Three-Pounder With Attitude

A bumper crop of bluefish of all sizes
The crew of the P Pod posed with the 237-pound blue shark that took first place in the blue shark division of the Star Island Yacht Club’s shark tournament over the weekend. Star Island Island Yacht Club

   They say mako sharks come and go according to the number of bluefish, their favorite dish, in the area. On Friday, the first day of the Star Island Yacht Club’s two-day shark tournament, 25 makos were caught.
    True to form there seems to be a bumper crop of bluefish of all sizes, always a plus for vacationing neophyte anglers. Last weekend, a visitor from Queens booked a room at Lenhart’s Cottages in Montauk. Lenhart’s on Old Montauk Highway is a stone’s throw from the Atlantic Ocean.
    “Both Saturday and Sunday mornings were productive, with some feisty bluefish and a baby striper,” he wrote in an e-mail to Harvey Bennett of the Tackle Shop in Amagansett. Bennett had given him a few tips when he stopped at the shop on his way to Montauk.
    “Sunday was a little rough, with strong current but the bluefish were larger, two to three-pounders. And, the two-ounce Hopkins worked like a charm on the second cast, scoring a three-pounder with a bad attitude. I’m a bit of a newbie on the surf but had a great time in Montauk.” He caught a few bluefish in the surf and was over the moon.
    Meanwhile, across the Montauk peninsula at the Star Island Yacht Club, experienced fishermen with big expensive toys were using blocks and tackle to lift sharks — in one case a 422-pound thresher — from the decks of their sportfishing boats. Except for the prize money they were no more ecstatic than the visitor from Queens with his bluefish with a bad attitude. 
    About 1,000 anglers fishing from 156 boats got tossed around by strong east winds and a strong groundswell during the tourney, but the sharks were in good supply. The heaviest, the 422-pound thresher, was caught by Tom Ripoli III fishing from Mike Marro’s Bluefin, a Connecticut boat not to be confused with Montauk’s Bluefin IV.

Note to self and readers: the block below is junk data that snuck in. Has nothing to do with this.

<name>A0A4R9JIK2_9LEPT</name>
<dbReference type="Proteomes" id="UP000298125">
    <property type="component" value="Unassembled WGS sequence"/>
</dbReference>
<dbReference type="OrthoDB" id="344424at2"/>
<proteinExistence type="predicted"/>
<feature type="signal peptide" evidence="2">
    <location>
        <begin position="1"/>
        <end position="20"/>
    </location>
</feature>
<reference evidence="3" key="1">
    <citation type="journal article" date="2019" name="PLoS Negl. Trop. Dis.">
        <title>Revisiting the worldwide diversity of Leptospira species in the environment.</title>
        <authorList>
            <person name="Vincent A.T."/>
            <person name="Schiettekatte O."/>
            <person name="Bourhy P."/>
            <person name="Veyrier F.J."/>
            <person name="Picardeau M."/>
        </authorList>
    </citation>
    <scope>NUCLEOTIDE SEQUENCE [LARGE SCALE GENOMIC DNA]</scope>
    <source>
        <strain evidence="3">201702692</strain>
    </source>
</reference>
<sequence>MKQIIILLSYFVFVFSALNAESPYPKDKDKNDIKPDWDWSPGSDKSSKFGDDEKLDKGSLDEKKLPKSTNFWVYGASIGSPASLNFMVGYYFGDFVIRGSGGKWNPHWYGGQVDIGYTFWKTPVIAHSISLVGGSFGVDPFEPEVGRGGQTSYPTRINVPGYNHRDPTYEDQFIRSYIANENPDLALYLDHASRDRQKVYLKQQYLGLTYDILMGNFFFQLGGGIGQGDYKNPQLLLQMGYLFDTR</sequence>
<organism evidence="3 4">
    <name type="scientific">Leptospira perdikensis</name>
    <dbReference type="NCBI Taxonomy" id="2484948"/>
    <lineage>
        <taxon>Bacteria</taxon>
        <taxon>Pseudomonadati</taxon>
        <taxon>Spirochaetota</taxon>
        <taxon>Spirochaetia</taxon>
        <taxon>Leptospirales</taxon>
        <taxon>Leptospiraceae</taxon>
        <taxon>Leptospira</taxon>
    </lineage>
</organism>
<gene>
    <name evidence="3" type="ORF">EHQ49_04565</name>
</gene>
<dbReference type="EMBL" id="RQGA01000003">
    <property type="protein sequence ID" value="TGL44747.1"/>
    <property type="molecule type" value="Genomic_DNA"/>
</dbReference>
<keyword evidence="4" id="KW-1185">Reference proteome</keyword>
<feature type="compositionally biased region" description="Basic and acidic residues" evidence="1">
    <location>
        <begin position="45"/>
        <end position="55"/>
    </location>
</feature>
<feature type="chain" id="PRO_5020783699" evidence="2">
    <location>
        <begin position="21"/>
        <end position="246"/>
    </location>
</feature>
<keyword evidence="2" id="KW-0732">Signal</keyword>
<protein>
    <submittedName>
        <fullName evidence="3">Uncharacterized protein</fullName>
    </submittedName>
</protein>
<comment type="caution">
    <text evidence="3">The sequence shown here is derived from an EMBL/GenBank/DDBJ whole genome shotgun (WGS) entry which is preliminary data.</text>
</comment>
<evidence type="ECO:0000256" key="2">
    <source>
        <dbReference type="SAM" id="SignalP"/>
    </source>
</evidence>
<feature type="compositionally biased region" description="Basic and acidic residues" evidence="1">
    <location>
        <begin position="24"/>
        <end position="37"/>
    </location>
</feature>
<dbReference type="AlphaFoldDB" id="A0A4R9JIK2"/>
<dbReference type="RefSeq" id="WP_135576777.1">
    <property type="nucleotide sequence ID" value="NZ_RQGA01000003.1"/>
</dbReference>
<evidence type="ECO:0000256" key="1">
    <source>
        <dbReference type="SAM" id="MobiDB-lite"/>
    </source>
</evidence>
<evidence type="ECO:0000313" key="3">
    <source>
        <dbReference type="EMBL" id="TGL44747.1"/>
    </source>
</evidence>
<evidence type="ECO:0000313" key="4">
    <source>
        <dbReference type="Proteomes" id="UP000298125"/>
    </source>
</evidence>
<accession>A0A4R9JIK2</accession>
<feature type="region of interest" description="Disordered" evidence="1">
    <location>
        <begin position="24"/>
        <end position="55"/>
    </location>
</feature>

The biggest mako was a hefty 344-pounder wrestled in by Mike Ragano on Capt. Pat McFarland’s Little Mac. The second and third-place makos both weighed over 300 pounds. Mike Vultek, fishing aboard Ed Pollner’s P Pod, caught the biggest blue shark, a 237-pounder.
    The tournament collected 750 pounds of shark meat that was donated to the Long Island Council of Churches.
    Speaking of sharks (and this might seem to be one of the more oblique segues, but this is the “On the Water” column after all), Pat Mundus, daughter of Frank Mundus, Montauk’s late Monster Man, lives in Greenport these days, but is offering a movable feast of sorts.
    Mundus is retired from a career in the Merchant Marine, and more recently served as president of the Shelter Island Historical Society. She is an experienced sailor and has just launched a sailing charter Web site, eastendcharters. com, that puts boatless sailors together with sailboats for parties, destination trips, photo shoots, sailing lessons, et cetera.
    Back to fish. The 33 surfcasters vying for the one and only prize in the Montauk SurfMasters Spring Fling have been struggling, to say the least. The tourney, which targets striped bass, started on May 1. As of Monday no fish had been weighed in, not because bass had not been caught, but because competitors judged them to be too small to bother with.
    However, with fewer than 10 days left before the June 30 10 a.m. finale, and with over $1,000 in prize money on the line, macho casters, with notches on their rods representing 30, 40, and 50-pound fish, are swallowing their pride and sneaking to the scales with runts.
    On Monday, John Ward did just that, weighing in a striped bass that strained the scales at 71/4 pounds, and measured 281/4 inches long. The minimum legal size for bass is 28 inches. “We measured it four times. It was 281/4 inches, the skinniest bass I’ve ever seen,” Ward sheepishly confessed to Fred Kalkstein, a tournament organizer and fellow competitor. Nothing ventured, nothing gained.
    The identity of last week’s mystery fish was correctly revealed as a black crappie (pronounced croppy) by Arden Gardell and by Jim Brzezinski. Both called within minutes of each other. Virginia Gerardi guessed white crappie. Both are freshwater fish. The one in the photo was found on the banks of Fort Pond in Montauk.